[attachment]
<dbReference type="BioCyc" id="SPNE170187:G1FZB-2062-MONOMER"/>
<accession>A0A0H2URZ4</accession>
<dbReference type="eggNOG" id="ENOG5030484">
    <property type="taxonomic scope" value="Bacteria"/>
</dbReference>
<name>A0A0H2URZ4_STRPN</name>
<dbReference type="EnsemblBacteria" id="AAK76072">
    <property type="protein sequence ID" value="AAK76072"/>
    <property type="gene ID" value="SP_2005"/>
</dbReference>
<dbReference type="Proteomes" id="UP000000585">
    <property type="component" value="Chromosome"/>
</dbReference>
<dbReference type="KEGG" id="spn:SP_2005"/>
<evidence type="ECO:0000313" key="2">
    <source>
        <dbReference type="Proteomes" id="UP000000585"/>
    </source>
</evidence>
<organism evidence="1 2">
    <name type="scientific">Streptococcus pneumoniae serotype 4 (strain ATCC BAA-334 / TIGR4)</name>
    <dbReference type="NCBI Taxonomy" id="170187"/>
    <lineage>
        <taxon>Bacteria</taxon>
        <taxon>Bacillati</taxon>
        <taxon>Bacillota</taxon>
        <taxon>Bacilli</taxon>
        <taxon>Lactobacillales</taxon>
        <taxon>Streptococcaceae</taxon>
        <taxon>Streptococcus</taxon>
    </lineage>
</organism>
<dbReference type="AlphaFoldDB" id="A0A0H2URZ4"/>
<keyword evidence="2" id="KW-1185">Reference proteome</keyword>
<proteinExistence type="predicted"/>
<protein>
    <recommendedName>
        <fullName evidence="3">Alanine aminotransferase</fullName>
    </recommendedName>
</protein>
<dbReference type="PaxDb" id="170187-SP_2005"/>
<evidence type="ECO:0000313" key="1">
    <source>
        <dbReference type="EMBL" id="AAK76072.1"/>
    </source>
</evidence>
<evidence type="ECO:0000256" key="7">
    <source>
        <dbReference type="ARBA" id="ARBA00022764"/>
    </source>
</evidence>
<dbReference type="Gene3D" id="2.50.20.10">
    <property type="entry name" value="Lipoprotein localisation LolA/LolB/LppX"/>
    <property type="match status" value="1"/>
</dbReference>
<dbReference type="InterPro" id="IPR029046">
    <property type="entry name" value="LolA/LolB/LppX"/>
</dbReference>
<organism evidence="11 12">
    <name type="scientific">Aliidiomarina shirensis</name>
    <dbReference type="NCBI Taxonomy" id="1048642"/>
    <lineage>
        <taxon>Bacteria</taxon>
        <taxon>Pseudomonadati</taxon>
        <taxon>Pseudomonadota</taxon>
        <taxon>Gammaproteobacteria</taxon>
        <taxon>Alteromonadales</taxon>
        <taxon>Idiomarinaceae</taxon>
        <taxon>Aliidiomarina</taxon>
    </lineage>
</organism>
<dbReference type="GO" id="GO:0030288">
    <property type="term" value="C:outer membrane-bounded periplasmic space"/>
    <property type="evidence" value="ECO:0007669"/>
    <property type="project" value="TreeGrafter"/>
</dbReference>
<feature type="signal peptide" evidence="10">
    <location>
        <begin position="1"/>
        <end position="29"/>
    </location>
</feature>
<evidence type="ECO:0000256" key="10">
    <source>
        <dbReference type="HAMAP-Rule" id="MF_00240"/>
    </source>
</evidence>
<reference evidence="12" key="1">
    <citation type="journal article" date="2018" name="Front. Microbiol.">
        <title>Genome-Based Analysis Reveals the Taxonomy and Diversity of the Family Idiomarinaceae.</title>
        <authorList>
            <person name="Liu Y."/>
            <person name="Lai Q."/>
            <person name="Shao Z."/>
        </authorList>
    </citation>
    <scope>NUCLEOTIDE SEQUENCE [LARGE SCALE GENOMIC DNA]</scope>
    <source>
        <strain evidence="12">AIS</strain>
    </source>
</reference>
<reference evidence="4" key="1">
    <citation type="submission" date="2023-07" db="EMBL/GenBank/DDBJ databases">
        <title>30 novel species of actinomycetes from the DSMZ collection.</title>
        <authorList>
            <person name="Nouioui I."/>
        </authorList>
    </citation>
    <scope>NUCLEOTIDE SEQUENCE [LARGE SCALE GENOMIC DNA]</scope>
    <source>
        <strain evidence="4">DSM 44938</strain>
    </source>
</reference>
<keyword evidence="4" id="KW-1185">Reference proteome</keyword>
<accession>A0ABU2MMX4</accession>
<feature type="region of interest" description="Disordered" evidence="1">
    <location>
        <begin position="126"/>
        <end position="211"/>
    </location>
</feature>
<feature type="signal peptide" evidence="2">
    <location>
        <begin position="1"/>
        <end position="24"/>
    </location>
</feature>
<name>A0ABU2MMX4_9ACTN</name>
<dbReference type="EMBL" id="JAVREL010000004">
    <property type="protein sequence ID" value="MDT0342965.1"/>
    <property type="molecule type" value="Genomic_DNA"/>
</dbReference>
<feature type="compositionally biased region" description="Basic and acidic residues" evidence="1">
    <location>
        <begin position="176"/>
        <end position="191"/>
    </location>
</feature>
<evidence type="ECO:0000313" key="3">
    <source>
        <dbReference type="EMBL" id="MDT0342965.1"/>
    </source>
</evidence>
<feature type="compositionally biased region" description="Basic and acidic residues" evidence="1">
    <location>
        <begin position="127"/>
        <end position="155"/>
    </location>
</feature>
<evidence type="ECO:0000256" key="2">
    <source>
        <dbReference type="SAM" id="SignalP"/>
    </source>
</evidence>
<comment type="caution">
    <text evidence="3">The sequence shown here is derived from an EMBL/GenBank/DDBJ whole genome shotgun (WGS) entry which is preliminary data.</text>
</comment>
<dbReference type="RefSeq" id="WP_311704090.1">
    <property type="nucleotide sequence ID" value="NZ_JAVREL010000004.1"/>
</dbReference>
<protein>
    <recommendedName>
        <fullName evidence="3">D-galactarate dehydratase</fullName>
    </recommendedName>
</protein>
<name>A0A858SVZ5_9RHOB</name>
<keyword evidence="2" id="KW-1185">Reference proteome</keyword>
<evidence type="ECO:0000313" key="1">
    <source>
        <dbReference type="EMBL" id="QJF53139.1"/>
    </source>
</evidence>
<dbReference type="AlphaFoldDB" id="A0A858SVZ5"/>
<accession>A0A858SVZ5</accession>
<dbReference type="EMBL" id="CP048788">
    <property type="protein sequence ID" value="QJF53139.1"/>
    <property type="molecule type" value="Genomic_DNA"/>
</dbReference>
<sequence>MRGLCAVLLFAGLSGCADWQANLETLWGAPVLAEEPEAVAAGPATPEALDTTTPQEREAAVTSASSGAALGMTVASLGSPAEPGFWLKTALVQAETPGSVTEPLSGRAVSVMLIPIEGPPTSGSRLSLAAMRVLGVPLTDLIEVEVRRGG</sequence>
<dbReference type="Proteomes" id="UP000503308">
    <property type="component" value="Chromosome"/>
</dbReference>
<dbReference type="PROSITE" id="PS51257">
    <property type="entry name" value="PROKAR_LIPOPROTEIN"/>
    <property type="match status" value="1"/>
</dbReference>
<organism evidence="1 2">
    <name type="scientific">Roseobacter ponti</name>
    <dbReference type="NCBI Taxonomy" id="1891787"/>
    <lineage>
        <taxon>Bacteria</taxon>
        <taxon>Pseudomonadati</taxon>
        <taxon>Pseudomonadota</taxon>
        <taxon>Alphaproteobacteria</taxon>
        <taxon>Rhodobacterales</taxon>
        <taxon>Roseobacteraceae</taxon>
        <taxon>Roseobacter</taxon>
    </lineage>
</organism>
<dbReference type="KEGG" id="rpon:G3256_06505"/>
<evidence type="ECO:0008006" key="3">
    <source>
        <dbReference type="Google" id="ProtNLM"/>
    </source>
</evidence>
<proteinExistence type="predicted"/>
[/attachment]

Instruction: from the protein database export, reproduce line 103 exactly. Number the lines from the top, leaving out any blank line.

    <citation type="submission" date="2023-07" db="EMBL/GenBank/DDBJ databases">